Do Engineers Find Ideas Outside of Engineering?

Engineers often find solution to problems by observing other products or systems or nature. You might even find a solution from your favorite musical instrument. Consider this short story.

He threw his pencil down on his notebook creating a lead divot in the page.

“There is no way,” he thought, “without a lot of cables or something, to mount seven large motors closely together to drive rods that are three-quarters of an inch apart.”

“My B-string sounds flat.” With his left hand Kevin reached under and around the guitar neck and held the third string against the fretboard between the third and fourth frets. He repeatedly plucked the second and third strings, paused to adjust the center tuning peg on the far side of the headstock, then returned to pluck the strings again.

“Whoa!” Kevin stopped plucking and rotated the guitar for a close view of the headstock. “Look at that,” he said out loud.

“There are six strings on… oh, I’d say about three-eighths inch spacing, and they are being controlled by actuators that are separated by about an inch. The actuators are bigger than the spacing. That’s exactly what I need.”

Kevin reached over the guitar and grabbed his engineering notepad and sketched…

“Darn, the led’s broken.”

He found another pencil and sketched the fretboard and headstock including the six strings and tuning pegs.

“All I have to do is offset the servomotors at different distances from the cutter, like these tuning pegs, and I should be able to control seven push rods that are only three quarters of an inch apart.”

Kevin put his guitar quickly but carefully aside, and drew a sketch of the flexible die-cutter showing servomotors spread out at an angle moving away from the blade.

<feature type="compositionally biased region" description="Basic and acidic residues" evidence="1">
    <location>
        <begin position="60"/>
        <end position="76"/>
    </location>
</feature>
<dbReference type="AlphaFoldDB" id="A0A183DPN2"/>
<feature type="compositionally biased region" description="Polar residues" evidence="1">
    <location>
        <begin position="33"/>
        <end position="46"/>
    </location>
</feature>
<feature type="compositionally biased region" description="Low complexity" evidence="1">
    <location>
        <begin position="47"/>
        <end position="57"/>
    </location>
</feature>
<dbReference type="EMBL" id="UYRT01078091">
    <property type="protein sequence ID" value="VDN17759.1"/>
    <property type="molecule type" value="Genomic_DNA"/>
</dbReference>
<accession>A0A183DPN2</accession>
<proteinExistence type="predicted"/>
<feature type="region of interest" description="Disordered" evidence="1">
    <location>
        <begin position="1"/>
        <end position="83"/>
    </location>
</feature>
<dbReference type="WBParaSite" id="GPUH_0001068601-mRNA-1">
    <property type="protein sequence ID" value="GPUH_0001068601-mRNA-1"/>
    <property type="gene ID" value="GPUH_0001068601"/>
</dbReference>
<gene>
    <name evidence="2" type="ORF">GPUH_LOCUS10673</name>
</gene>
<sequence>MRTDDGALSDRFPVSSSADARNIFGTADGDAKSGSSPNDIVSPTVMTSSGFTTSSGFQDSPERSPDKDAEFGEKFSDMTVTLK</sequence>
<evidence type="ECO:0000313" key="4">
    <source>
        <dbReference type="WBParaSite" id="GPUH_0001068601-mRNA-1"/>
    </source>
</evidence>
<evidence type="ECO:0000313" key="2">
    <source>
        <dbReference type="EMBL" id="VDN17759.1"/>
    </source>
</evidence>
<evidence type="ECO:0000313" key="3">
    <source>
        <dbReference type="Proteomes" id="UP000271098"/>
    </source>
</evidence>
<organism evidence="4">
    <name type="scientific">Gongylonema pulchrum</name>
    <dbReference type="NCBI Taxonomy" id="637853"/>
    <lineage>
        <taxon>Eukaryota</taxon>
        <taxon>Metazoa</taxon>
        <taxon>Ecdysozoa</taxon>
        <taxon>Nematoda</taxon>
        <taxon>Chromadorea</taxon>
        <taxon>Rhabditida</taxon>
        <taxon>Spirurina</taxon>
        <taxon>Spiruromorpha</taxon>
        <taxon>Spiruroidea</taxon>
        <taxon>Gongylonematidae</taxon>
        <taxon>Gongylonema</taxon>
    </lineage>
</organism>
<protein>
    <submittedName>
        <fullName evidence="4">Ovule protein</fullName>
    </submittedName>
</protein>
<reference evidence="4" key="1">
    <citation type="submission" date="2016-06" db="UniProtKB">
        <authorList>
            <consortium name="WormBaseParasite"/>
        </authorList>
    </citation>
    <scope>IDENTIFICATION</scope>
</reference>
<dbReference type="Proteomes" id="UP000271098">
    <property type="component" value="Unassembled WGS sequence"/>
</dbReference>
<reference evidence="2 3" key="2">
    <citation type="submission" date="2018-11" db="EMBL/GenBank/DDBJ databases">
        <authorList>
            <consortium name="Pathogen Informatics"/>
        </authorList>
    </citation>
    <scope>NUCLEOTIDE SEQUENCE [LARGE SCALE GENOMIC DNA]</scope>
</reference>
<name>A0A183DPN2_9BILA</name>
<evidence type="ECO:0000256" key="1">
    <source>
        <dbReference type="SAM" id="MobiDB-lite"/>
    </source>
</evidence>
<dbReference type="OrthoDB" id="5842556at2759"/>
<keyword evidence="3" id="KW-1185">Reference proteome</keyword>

Kevin smiled and thought, “Why didn’t I see this before? There are a lot of instruments like this. The piano, and my mom’s autoharp have strings stretching out to different lengths. Who would have thought I’d find a solution in a musical instrument. “

Kevin took a deep breath. “There are solutions to engineering problems everywhere.”

(Read the entire short story, “The Ribbon Cutting,” to see how similar systems or instruments can inspire solutions to current problems at )


About Kenneth Richard Hardman

AncestorClips are very short stories about very real people. Each clip nurtures awareness of a time, a place, and the character of a man or woman who cultivated a path for our life. The reader feels the good, the obstacles, the happiness, the sadness, and the overcoming. They cheer us, make us resilient when challenged, give us purpose, and connect us to our multi-generational family. Each story is followed by reflections from the author and readers sharing how the story strengthened or inspired them. Ken Hardman is a son, a brother, a grandson, a great-grandson… He is also a husband, father and grand-father. Ken is a professional engineer, engineering mentor, technical writer, and associate technical fellow at a major aerospace company. He is a writer of engineering and family history stories. Please join Ken in reading, reflecting upon, or writing #AncestorClips
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